All Fiber: Build It & They Might Come
Building all-fiber networks is an expensive business. Across the 50% of the UK market that is easiest to cover, telecom incumbent BT reckons the job costs £300-400 ($381-508) for every home it passes. That adds up to a bill of at least £3.75 billion ($4.76 billion). And the figure is likely to be much higher elsewhere.
Trouble is, there is no guarantee customers will sign up to these high-speed services. Data BT published in May shows the all-fiber network was available to nearly 1.25 million homes in March, up sharply from 567,000 a year earlier. Yet the number of all-fiber customers has risen just 137,000 over the same period, to 306,000. Content with their copper-based broadband, lots of people just aren't in the mood for an all-fiber switch.
The disparity between fiber availability and fiber take-up is even starker in data provided by the FTTH Council Europe, a trade association that preaches the virtues of fiber. Across the entire UK, around 2.82 million premises could access either a fiber-to-the-home or a fiber-to-the-building service in September last year. That is a dramatic increase on the 580,000 that were covered in September 2015. And yet customer numbers are up just 300,000 over this period, to 370,000.
Persuading consumers to upgrade is a priority for BT and its wholesale customers. Backing out of fiber investments isn't an option. Worried about the huge fiber gap between the UK and other European countries, politicians and regulators are leaning heavily on BT. Boris Johnson, the UK's probable next prime minister, will only add to the pressure: He wants all-fiber networks everywhere by 2025 -- eight years sooner than the current target.
Infrastructure rivals are popping up, as well. Joining long-time cable rival Virgin Media are smaller companies such as CityFibre, Hyperoptic and Gigaclear, all promising faster speeds than BT currently offers. Take its foot off the gas and BT could lose customers or get broken up by the regulator, executives fear.
Instead, they have aimed higher. Some 4 million premises will be covered by March 2021, they say, up from an earlier target of 3 million. If conditions are right, BT says it will extend all-fiber networks to 15 million premises by 2025, having promised 10 million previously.
Staff are clearly uneasy about the prospect of unused all-fiber networks. "There is no point building a network if there is no one on it and so we are starting discussions and it is critical to work out a commercial framework with customers and ensure their customers are excited about full fiber," Catherine Colloms, the director of corporate affairs for BT's Openreach networks business, said at the recent Connected Britain event in central London.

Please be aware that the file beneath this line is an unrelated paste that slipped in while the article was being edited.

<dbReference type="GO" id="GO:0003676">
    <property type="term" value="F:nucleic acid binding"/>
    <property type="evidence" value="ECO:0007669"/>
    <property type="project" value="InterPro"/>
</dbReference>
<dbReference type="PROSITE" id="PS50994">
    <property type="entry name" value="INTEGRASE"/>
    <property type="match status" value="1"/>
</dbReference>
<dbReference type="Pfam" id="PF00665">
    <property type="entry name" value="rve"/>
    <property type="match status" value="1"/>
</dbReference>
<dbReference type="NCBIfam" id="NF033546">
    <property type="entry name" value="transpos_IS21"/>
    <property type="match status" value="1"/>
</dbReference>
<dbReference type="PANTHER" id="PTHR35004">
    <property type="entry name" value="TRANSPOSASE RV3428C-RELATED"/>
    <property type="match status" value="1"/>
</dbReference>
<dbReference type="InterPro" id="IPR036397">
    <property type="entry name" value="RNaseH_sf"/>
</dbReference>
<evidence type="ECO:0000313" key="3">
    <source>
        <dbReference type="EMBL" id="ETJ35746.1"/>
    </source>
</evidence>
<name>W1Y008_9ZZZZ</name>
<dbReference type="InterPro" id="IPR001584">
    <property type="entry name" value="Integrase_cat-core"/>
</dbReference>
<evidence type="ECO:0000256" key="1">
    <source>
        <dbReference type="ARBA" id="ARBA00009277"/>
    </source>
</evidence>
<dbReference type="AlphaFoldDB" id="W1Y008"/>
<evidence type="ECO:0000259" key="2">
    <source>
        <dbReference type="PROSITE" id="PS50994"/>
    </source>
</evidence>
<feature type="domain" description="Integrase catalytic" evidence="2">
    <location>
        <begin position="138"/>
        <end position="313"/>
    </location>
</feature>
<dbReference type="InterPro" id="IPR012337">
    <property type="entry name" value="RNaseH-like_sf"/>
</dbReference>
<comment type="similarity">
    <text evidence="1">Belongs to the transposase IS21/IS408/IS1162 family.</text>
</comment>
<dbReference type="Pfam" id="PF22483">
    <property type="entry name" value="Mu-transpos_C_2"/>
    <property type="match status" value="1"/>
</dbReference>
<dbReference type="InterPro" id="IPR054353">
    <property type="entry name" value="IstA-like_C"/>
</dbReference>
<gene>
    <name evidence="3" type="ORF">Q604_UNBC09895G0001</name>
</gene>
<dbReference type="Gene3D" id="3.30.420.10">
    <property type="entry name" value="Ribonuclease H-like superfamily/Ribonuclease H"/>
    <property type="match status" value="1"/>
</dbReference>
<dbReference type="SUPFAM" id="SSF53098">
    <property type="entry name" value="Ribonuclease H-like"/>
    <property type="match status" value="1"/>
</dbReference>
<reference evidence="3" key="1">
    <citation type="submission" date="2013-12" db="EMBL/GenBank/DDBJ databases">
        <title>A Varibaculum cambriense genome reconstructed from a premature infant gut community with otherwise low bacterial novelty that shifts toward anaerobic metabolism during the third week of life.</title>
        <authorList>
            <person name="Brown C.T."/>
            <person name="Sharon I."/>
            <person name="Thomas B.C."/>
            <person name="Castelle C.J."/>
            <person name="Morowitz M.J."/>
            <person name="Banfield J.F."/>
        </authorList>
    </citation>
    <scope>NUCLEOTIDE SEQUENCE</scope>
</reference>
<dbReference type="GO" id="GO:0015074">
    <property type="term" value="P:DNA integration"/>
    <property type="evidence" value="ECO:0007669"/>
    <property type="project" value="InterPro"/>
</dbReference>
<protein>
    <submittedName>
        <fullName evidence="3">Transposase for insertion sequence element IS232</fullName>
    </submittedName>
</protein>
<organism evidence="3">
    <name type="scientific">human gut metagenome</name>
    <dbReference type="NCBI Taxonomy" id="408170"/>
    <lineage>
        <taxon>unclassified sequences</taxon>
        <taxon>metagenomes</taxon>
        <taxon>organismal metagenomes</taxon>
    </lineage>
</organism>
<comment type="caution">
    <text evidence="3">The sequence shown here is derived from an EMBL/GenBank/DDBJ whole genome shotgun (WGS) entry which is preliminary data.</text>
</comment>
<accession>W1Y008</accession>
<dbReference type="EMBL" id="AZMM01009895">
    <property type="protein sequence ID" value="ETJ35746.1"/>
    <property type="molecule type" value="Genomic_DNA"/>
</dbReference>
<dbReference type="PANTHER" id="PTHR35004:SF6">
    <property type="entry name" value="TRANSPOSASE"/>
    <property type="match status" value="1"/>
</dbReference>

The sentiment is echoed by Tristia Harrison, the CEO of TalkTalk, one of several broadband retailers that uses the Openreach network. "Collectively we need to think about take-up and a commercial framework for that," she said. A thorny issue is whether BT's wholesale products will satisfy customer demands on pricing and service levels. Forcing BT to further separate Openreach from the rest of its business would lead to improvements, the regulator hoped. But not everyone is convinced this recent "legal separation" went far enough.
BT's priorities may be different from those of other Openreach customers. If it can shift customers onto fiber, it can think about retiring its old copper lines and saving money. TalkTalk worries that customers will resent a hard sell. Clive Selley, Openreach's CEO, is aware of that issue. "Retail service providers are concerned about vulnerable customers and how they are handheld through the migration process," he said at Connected Britain. "They have a set of practical operational concerns."
The chances of a revenue boost from this all-fiber migration look remote. History shows that prices do not rise in lockstep with connection speeds. Broadband competition was aggressive in the UK even before the emergence of new infrastructure rivals. CityFibre's mantra today is that it can offer faster services than BT for a lower fee. BT's average monthly revenue per fixed line has risen just 5.5% in the last two years, to £38.60 ($48.98), while the percentage of broadband users on fiber-based products has rocketed from 56% to nearly 74% over that period.
Politicians may be right to grumble about the UK's fiber lag. Without higher-speed fixed and mobile networks, UK productivity could suffer, especially if more advanced applications eventually demand that connectivity. But for the companies rolling out networks to apathetic consumers, it is hard to see the upside.
— Iain Morris, International Editor, Light Reading
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